Is it normal for our feline companions to lose teeth when they get older? While some cats will lose teeth as they age, it’s definitely not considered normal. The most common reason for cats to lose a tooth is dental disease, specifically gum and periodontal disease. While dental disease and tooth loss may not be normal, it’s extremely common. It’s estimated that 50-90% of cats over the age of four have some form of dental disease 1. That doesn’t mean that they are losing teeth, but the presence of dental disease may be a precursor for missing teeth down the road.
It’s not easy in the moment to know what to do if your cat unexpectedly loses a tooth, or how to spot dental disease before it can become a serious problem. Read on as we illuminate both of those topics, as well as provide some handy dental tips that’ll help keep your cat’s teeth in great shape for years to come.
What Is Cat Dental Disease?
We’ve all heard of dental disease, and you may have a vague idea of how it works, but how exactly does it happen? It all starts with plaque, which is a thin layer that includes bacteria that naturally forms on your cat’s (and your!) teeth. If not removed, that plaque can harden into tartar. Once hardened, tartar is more difficult to remove.
Tartar on the teeth can then start to inflame the gums and surrounding dental tissues. This affects the integrity of these tissues and they may start to lose the ability to hold the teeth into the jaw and gums, potentially leading to tooth loss if untreated.
What Should I Do if My Cat Loses a Tooth?
If your adult cat suddenly loses a tooth out of nowhere, you can try to safely look in your cat’s mouth for signs of periodontal disease and call your vet immediately after. Since mature cats don’t normally lose teeth, this could be a signal of dental disease or trauma. At a minimum, it’s a sign that your cat needs to see a veterinarian.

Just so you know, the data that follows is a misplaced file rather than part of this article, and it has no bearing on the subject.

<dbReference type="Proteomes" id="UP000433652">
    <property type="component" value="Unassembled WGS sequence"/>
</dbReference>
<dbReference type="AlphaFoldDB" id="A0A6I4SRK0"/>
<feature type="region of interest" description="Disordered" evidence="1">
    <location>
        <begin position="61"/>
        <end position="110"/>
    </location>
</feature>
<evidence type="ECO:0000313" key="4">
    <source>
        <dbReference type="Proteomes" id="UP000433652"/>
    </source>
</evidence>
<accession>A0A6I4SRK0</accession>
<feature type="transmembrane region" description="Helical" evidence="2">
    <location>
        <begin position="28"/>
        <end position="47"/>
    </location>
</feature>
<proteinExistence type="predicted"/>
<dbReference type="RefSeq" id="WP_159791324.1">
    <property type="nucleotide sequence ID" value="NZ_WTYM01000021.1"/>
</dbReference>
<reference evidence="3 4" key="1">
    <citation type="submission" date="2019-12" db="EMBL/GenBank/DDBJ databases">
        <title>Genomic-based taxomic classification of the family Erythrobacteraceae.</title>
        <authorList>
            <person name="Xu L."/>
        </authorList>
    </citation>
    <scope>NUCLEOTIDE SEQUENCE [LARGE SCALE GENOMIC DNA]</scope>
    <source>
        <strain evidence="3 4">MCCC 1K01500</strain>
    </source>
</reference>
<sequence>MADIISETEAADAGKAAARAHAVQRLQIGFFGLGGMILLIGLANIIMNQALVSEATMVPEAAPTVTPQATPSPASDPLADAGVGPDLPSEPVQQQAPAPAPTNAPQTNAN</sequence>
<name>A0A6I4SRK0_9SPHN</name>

Signs of Dental Disease in Cats
Dental disease can be a long, progressive disease that snowballs over time with dental neglect. While it’s definitely better to treat dental disease when it’s in the early stages, it can often be difficult to identify.
Do Cats Have Baby Teeth? Cat Teeth Anatomy Explained
Yes, cats have baby teeth that they lose as they age, just like dogs, humans, and many other mammals. Kittens get their first set of 26 teeth at 3 to 4 weeks, right about the age they’re starting to wean from mother’s milk to solid food.
These deciduous “milk teeth” won’t stick around long, as your kitten starts to lose them at 3 or 4 months old. The adult teeth come in rapidly afterward, with most cats having a full adult set of 30 pearly white chompers by the time they’re 6 months old.
- Fun fact: Lions, tigers, and most other cats in the Felidae family have a full set of 30 teeth too!
Handy Dental Tips for Helping Your Cat’s Health
It should be apparent that your cat’s dental hygiene is critically important to keeping not only their mouth healthy but their whole body, too. The best way to prevent dental disease in the first place is to practice good dental hygiene with your cat, even if they aren’t always cooperative about it.
While some cats lose a few teeth as they age, it’s not considered normal, and nearly every cat may show early signs of dental disease by 4 years old. Before your cat loses a tooth, we strongly urge you to begin a tooth-brushing routine with your cat to help keep the worst of dental disease safely at bay. You’ll also want to have regular veterinary checkups to evaluate your cat’s oral hygiene.
Featured Image Credit: Ermolaev Alexander, Shutterstock